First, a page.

At-Large: Schwartz on the Trail
D.C. Council Member Carol Schwartz (R-At Large) had plenty to ask of voters today.
She needed more than a checkmark or a single computer-screen touch. She was asking them to write or type her name, the result of a primary election loss that didn't deter the feisty candidate.
"A lot of people don't know about this, since I'm not on the ballot," Schwartz said, as she zipped across the city, from ward-to-ward, asking more of folks than she's ever asked before.
"Please vote for me" turned into "Please write me in," she asked again and again today.
Many voters, her longtime supporters, knew about the write-in campaign and waved off pencils and fliers.
"Yeah, I'm going to vote for her. I like how she's helped teachers," one voter said on her way to a polling place along Connecticut Avenue, at the Edmund Burke School, where 1,800 voters had cast ballots by noontime. That's the total number of voters who came to the polling place at the last election, said one of the polling officials there.
"She's got a lot of support and I think she's a good lady," said Michael Jones, 72, one of Schwartz's volunteers who wore a yellow Schwartz campaign shirt and asked voters to write her in. He said most people at his polling place were supporting her.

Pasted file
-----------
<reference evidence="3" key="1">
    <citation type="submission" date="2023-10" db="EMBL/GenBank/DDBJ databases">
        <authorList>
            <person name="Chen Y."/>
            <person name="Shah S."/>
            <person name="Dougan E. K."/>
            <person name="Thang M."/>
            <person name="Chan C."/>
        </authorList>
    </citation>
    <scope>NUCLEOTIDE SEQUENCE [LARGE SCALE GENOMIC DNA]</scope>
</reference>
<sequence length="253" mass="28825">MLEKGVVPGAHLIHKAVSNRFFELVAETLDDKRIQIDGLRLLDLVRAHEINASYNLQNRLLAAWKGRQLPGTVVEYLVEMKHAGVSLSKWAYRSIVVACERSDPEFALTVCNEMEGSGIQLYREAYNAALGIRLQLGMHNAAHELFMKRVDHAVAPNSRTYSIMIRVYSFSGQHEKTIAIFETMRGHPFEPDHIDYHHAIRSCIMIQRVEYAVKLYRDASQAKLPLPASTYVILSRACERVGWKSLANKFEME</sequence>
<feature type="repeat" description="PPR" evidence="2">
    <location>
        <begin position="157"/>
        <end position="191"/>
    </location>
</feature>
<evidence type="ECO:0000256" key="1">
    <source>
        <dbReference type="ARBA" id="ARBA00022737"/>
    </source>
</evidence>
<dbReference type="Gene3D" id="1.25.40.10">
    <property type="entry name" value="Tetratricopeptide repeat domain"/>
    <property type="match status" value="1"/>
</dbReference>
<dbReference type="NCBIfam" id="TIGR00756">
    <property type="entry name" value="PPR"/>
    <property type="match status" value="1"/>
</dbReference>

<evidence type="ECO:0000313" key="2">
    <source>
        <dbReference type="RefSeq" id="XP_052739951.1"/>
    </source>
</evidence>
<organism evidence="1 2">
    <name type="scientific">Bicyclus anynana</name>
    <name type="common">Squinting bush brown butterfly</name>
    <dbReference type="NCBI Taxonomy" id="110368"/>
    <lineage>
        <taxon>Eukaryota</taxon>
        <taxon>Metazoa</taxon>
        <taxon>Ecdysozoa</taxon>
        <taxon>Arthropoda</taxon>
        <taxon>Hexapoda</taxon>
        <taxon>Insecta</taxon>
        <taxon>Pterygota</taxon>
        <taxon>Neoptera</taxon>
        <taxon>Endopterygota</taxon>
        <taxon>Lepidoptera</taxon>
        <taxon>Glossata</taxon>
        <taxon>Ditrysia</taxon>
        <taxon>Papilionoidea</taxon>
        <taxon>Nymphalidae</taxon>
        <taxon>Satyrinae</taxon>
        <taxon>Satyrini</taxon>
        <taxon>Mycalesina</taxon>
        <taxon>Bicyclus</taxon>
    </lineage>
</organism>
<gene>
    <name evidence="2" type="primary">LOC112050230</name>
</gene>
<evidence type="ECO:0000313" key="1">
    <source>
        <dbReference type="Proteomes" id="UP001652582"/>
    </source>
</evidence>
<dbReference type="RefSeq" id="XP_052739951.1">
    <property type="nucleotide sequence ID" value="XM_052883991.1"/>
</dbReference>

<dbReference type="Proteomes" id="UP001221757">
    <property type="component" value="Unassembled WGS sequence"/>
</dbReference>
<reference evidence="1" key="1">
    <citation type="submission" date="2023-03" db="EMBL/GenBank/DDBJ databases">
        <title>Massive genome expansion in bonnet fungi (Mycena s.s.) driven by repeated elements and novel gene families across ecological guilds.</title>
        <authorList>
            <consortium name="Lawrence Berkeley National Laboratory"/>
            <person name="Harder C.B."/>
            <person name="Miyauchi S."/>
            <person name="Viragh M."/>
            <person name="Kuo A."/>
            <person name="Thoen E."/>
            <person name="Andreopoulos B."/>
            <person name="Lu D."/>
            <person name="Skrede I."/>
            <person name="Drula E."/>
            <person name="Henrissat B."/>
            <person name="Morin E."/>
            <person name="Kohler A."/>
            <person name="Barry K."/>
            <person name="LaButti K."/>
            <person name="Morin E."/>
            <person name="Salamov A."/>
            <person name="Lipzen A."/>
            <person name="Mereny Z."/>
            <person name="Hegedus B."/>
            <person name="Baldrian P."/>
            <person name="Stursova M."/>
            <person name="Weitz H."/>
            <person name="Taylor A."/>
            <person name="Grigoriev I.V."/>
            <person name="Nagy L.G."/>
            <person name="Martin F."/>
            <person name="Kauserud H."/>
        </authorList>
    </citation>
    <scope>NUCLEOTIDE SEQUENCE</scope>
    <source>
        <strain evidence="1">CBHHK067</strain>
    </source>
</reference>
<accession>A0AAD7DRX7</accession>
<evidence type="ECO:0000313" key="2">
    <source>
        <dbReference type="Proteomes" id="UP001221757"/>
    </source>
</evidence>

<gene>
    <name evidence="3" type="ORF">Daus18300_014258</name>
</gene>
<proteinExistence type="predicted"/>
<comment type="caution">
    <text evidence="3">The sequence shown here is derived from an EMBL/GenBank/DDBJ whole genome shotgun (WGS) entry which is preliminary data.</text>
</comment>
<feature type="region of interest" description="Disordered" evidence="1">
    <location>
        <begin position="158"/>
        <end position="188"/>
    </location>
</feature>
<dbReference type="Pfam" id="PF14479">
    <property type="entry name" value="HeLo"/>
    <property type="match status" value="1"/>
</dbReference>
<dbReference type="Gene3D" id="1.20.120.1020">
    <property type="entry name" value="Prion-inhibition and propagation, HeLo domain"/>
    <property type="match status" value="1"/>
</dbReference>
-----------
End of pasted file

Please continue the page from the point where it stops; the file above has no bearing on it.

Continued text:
Schwartz was trying to be upbeat about the uphill battle she is facing today.
"Win or lose, I will not regret doing the write-in campaign," she said. "Nor will I regret giving workers a chance to get some sick leave, which may be what did me in."
Members of the business community, upset with Schwartz for her support of legislation requiring they offer sick leave to workers, helped finance Republican Patrick Mara's defeat of Schwartz in the September primary.
"There will be no regrets here," she said, before getting back into a car, in the drizzle, to head to yet another polling place.
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